By Alan Simkins
Our brief Cornwall break continues…
As regular readers will be aware, I’ve visited the National Maritime Museum a couple of times since last Spring, to check on the progress of their reconstruction of a Bronze Age boat, based upon the design of a boat uncovered at Ferriby in East Yorkshire. This is true experimental archaeology, using only hand tools that would have been available at the time.
The original plan was for the boat, started in April, to be launched sometime in October, but several delays meant that this deadline was missed. On my last visit in October, a possible date in November was mentioned for the launch, but this was always overly ambitious, given the work left to do. A new date of early spring this year has now been set for the flotation.
And so, on the last day of 2012 I visited again (the museum having a policy of limitless revisits in a 12 month period) to gauge the state of play. Luckily, although the group was on a Christmas break, one of the volunteers had popped in to finish off his last paddle, and after a brief discussion invited me behind the barriers to take a close up look, for which I’m very grateful.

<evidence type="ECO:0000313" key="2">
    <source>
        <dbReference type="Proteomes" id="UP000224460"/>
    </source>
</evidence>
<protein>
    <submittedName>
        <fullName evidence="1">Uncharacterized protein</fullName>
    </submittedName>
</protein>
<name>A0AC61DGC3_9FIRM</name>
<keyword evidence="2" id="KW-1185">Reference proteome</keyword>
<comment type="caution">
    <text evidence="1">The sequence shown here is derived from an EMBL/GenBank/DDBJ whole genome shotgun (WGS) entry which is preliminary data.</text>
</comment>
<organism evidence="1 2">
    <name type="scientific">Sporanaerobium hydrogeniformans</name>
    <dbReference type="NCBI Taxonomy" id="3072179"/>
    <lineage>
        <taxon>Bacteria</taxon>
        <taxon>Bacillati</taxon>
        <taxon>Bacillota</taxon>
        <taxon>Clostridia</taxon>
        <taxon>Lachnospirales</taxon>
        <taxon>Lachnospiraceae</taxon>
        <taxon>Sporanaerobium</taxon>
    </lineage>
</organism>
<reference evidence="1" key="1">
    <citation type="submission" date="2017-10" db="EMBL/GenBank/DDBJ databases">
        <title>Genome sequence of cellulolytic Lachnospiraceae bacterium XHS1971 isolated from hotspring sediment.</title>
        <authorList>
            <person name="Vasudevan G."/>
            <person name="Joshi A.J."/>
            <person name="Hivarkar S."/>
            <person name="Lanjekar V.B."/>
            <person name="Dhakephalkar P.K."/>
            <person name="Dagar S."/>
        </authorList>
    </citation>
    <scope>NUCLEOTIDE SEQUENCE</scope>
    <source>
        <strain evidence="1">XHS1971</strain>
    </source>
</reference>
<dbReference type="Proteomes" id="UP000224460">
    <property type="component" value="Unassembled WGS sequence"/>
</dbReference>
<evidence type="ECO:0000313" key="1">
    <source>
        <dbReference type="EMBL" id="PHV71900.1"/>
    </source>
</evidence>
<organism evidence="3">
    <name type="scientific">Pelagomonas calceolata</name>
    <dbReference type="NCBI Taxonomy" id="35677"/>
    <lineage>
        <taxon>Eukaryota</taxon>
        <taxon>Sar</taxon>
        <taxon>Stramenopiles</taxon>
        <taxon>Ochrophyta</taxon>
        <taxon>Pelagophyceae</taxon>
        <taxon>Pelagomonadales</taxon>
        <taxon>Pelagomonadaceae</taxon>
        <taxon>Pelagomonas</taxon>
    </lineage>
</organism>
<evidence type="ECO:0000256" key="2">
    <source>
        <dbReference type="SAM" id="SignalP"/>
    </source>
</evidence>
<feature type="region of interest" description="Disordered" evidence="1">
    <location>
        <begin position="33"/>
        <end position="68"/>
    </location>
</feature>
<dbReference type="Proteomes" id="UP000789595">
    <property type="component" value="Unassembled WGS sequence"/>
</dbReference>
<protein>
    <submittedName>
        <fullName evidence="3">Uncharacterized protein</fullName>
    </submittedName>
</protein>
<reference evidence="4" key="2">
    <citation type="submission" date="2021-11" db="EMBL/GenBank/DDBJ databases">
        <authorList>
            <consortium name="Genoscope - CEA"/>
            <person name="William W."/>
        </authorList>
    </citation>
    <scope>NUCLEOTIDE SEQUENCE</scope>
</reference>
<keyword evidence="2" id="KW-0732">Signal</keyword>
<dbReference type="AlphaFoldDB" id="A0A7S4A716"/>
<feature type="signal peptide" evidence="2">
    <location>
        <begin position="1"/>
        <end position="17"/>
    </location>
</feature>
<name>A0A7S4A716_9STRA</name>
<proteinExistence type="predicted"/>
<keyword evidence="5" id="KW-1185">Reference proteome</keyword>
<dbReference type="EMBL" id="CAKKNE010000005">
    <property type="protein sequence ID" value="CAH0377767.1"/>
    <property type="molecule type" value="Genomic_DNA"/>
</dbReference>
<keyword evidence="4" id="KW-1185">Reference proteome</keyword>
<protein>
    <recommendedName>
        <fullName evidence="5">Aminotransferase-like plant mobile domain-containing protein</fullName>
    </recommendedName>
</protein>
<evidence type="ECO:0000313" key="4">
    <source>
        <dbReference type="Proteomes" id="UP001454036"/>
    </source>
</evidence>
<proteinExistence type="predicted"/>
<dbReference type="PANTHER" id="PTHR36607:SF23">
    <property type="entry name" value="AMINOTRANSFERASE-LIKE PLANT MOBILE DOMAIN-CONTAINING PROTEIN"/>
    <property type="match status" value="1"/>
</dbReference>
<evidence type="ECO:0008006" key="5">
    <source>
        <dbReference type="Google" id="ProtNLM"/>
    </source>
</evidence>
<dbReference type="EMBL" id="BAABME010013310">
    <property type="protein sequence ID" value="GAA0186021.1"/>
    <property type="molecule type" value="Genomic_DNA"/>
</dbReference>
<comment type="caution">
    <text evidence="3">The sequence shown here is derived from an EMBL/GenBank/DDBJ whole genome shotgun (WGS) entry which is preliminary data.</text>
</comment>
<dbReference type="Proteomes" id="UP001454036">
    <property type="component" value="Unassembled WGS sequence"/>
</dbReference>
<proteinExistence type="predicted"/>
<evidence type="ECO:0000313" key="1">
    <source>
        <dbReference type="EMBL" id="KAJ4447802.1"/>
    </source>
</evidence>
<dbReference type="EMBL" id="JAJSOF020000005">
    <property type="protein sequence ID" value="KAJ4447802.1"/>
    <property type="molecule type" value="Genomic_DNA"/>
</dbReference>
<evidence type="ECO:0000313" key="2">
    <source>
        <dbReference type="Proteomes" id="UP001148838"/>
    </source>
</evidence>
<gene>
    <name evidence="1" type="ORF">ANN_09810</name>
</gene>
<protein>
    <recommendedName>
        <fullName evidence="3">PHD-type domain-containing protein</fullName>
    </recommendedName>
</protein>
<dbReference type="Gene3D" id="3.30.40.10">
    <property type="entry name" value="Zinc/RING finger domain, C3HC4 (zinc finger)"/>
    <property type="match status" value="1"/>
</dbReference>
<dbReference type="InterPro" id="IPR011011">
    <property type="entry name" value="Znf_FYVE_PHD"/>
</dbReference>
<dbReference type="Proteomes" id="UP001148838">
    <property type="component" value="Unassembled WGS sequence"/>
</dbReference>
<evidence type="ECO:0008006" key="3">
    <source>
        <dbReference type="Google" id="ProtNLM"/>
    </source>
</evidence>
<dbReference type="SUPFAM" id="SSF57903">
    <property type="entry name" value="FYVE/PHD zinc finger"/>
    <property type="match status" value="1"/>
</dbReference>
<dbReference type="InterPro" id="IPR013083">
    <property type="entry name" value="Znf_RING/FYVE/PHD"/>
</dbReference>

At first glance, it didn’t look as if much real progress had been made, but on closer inspection a great deal has been accomplished. The second of three layers of planks have been added to the sides, and much of the yew stitching to hold the planks together has been completed, including the caulking. This has been done using a mixture of moss, wood shavings and sheep fat, and looks to be very effective.
The completed vessel will be just over 49 feet long, and weigh approx 5 tons. There are 7 struts along its length, and it will be powered by 16-18 rowers, using 5′ paddles made of ash. A total of 20 paddles have been prepared.
The project has been managed by professional boatbuilder Brian Cumby, under the control of Exeter University, and with a team of 15 volunteers. Month by month time lapse videos of the build are available via YouTube.